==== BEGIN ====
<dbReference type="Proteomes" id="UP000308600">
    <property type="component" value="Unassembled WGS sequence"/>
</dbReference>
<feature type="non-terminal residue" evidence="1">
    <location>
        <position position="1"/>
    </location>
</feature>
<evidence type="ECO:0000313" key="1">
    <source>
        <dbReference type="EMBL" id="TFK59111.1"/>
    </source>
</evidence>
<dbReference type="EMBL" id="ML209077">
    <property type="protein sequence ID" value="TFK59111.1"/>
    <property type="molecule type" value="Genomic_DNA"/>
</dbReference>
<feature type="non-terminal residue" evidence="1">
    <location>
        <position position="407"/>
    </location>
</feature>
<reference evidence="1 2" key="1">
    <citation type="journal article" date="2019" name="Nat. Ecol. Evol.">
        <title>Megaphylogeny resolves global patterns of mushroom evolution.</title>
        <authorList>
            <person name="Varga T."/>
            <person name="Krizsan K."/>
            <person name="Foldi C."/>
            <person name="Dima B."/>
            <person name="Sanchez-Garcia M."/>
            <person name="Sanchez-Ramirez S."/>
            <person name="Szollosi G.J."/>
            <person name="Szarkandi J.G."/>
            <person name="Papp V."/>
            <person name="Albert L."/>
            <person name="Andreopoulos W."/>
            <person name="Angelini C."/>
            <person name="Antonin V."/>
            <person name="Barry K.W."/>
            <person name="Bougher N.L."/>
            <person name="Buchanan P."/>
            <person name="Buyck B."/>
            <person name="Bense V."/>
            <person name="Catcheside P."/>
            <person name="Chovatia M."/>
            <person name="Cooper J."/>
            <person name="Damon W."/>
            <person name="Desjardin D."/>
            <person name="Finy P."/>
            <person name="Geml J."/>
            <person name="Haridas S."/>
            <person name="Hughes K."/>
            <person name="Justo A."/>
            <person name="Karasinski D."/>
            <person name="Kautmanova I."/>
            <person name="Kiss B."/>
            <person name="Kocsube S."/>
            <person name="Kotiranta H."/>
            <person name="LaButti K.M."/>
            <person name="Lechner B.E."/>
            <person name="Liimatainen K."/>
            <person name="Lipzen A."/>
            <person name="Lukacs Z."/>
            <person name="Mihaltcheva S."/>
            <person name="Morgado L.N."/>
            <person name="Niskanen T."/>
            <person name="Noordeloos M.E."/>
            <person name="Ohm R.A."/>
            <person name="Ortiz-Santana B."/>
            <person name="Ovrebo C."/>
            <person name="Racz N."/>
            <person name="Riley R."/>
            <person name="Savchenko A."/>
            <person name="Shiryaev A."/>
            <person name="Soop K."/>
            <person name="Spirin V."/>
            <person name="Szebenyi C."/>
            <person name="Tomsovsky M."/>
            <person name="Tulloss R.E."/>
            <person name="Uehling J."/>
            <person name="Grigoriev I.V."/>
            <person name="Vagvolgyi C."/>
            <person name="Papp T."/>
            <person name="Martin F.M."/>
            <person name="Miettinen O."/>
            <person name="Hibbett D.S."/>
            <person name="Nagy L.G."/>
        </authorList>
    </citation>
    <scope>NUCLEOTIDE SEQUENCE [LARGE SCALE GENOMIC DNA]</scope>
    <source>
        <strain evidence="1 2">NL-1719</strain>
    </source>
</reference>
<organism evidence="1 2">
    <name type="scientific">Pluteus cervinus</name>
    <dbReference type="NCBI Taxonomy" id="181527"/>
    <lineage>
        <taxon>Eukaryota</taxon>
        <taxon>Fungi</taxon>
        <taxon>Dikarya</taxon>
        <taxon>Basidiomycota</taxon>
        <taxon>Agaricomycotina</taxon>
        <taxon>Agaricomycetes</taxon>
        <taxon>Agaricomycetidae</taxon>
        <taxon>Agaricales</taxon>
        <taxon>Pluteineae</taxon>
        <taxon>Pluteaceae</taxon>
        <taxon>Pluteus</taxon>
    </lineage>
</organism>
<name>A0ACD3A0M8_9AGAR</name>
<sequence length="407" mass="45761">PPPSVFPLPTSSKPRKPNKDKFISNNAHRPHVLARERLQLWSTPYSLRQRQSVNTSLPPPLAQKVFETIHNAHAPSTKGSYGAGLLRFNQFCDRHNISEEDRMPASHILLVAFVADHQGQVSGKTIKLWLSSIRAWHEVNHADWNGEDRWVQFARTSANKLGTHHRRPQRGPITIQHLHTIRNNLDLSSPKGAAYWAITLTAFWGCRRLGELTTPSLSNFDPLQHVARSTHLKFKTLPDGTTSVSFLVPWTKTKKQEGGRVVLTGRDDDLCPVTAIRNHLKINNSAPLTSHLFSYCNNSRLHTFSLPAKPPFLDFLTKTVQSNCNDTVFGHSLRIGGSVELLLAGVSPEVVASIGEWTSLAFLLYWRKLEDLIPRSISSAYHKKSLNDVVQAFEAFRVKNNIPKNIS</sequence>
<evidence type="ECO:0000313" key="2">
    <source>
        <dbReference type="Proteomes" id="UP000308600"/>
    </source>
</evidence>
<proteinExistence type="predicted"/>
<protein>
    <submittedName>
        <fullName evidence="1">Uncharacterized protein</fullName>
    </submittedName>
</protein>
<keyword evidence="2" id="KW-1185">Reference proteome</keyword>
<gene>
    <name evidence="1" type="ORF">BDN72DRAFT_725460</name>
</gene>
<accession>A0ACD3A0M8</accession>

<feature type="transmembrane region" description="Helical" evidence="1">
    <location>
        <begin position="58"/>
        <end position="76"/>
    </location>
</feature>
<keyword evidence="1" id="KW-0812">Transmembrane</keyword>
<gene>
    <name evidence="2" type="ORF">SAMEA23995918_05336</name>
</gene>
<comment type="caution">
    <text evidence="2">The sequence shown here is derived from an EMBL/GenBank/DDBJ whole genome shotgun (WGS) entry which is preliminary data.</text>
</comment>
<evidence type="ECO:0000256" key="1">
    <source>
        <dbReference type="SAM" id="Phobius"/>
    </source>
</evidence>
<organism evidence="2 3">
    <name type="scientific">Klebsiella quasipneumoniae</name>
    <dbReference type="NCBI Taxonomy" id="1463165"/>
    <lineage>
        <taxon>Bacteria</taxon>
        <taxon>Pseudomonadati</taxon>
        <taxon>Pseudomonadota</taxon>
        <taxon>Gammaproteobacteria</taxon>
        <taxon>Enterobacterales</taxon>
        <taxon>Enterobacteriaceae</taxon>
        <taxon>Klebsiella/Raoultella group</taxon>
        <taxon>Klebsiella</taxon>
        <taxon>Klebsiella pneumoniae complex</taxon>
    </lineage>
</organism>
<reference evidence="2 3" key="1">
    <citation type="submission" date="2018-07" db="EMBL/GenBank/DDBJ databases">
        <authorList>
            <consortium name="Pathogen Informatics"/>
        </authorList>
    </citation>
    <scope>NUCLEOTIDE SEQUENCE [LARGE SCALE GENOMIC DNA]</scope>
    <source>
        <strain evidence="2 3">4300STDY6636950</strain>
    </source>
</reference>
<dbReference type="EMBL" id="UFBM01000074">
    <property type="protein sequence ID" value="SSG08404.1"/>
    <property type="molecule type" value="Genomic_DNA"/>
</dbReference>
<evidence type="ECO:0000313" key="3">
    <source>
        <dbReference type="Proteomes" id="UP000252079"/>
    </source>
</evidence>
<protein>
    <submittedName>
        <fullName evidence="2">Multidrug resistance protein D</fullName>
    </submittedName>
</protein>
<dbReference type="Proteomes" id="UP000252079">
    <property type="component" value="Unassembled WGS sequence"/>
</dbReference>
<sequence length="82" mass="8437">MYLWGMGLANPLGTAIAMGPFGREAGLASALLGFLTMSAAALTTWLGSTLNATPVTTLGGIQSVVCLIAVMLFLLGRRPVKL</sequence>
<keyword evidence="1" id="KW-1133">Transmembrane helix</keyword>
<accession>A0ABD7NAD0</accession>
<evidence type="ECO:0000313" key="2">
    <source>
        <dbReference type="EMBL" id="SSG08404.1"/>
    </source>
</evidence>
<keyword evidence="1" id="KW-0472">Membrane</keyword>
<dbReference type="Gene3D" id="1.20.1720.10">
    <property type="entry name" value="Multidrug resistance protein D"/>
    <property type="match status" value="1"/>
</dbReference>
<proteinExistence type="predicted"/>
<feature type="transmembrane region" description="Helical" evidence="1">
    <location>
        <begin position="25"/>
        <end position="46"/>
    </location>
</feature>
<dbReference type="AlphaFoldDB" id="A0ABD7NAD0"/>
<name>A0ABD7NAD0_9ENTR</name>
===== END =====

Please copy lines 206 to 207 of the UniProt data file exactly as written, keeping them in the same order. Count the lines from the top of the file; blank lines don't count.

<feature type="transmembrane region" description="Helical" evidence="1">
    <location>